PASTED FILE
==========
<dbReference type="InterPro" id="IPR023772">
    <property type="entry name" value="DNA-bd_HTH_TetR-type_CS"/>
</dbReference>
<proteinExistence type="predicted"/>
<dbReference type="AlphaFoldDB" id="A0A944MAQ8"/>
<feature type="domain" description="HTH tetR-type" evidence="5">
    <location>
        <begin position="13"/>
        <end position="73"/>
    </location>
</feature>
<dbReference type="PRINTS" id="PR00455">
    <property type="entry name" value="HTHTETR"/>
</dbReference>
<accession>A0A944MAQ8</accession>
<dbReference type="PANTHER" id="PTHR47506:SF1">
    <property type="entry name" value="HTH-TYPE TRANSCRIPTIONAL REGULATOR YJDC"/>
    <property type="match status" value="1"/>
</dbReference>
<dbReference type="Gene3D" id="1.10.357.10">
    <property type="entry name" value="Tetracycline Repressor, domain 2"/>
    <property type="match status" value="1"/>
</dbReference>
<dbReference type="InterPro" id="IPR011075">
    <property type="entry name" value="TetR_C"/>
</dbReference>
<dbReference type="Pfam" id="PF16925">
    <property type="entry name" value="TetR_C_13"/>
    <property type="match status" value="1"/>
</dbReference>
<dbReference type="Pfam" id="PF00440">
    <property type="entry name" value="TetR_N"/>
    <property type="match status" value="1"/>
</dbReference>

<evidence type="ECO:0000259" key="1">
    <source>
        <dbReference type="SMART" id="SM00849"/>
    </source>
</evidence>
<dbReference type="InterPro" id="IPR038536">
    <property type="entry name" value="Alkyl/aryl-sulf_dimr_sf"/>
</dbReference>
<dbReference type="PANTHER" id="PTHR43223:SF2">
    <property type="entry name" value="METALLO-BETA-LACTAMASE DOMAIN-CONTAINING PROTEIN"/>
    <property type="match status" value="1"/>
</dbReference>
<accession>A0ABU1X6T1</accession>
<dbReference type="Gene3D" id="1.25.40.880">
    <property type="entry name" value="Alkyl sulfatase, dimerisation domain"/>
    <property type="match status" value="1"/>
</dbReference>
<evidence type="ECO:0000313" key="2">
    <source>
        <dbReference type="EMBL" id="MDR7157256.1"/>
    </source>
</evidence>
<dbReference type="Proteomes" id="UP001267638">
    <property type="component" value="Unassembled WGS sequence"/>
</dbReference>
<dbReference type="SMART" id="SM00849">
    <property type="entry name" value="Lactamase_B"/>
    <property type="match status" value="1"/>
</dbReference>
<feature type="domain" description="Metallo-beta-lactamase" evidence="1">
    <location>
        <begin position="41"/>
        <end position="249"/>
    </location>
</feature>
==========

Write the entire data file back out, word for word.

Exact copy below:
<dbReference type="InterPro" id="IPR023772">
    <property type="entry name" value="DNA-bd_HTH_TetR-type_CS"/>
</dbReference>
<proteinExistence type="predicted"/>
<dbReference type="AlphaFoldDB" id="A0A944MAQ8"/>
<feature type="domain" description="HTH tetR-type" evidence="5">
    <location>
        <begin position="13"/>
        <end position="73"/>
    </location>
</feature>
<dbReference type="PRINTS" id="PR00455">
    <property type="entry name" value="HTHTETR"/>
</dbReference>
<accession>A0A944MAQ8</accession>
<dbReference type="PANTHER" id="PTHR47506:SF1">
    <property type="entry name" value="HTH-TYPE TRANSCRIPTIONAL REGULATOR YJDC"/>
    <property type="match status" value="1"/>
</dbReference>
<dbReference type="Gene3D" id="1.10.357.10">
    <property type="entry name" value="Tetracycline Repressor, domain 2"/>
    <property type="match status" value="1"/>
</dbReference>
<dbReference type="InterPro" id="IPR011075">
    <property type="entry name" value="TetR_C"/>
</dbReference>
<dbReference type="Pfam" id="PF16925">
    <property type="entry name" value="TetR_C_13"/>
    <property type="match status" value="1"/>
</dbReference>
<dbReference type="Pfam" id="PF00440">
    <property type="entry name" value="TetR_N"/>
    <property type="match status" value="1"/>
</dbReference>

<evidence type="ECO:0000259" key="1">
    <source>
        <dbReference type="SMART" id="SM00849"/>
    </source>
</evidence>
<dbReference type="InterPro" id="IPR038536">
    <property type="entry name" value="Alkyl/aryl-sulf_dimr_sf"/>
</dbReference>
<dbReference type="PANTHER" id="PTHR43223:SF2">
    <property type="entry name" value="METALLO-BETA-LACTAMASE DOMAIN-CONTAINING PROTEIN"/>
    <property type="match status" value="1"/>
</dbReference>
<accession>A0ABU1X6T1</accession>
<dbReference type="Gene3D" id="1.25.40.880">
    <property type="entry name" value="Alkyl sulfatase, dimerisation domain"/>
    <property type="match status" value="1"/>
</dbReference>
<evidence type="ECO:0000313" key="2">
    <source>
        <dbReference type="EMBL" id="MDR7157256.1"/>
    </source>
</evidence>
<dbReference type="Proteomes" id="UP001267638">
    <property type="component" value="Unassembled WGS sequence"/>
</dbReference>
<dbReference type="SMART" id="SM00849">
    <property type="entry name" value="Lactamase_B"/>
    <property type="match status" value="1"/>
</dbReference>
<feature type="domain" description="Metallo-beta-lactamase" evidence="1">
    <location>
        <begin position="41"/>
        <end position="249"/>
    </location>
</feature>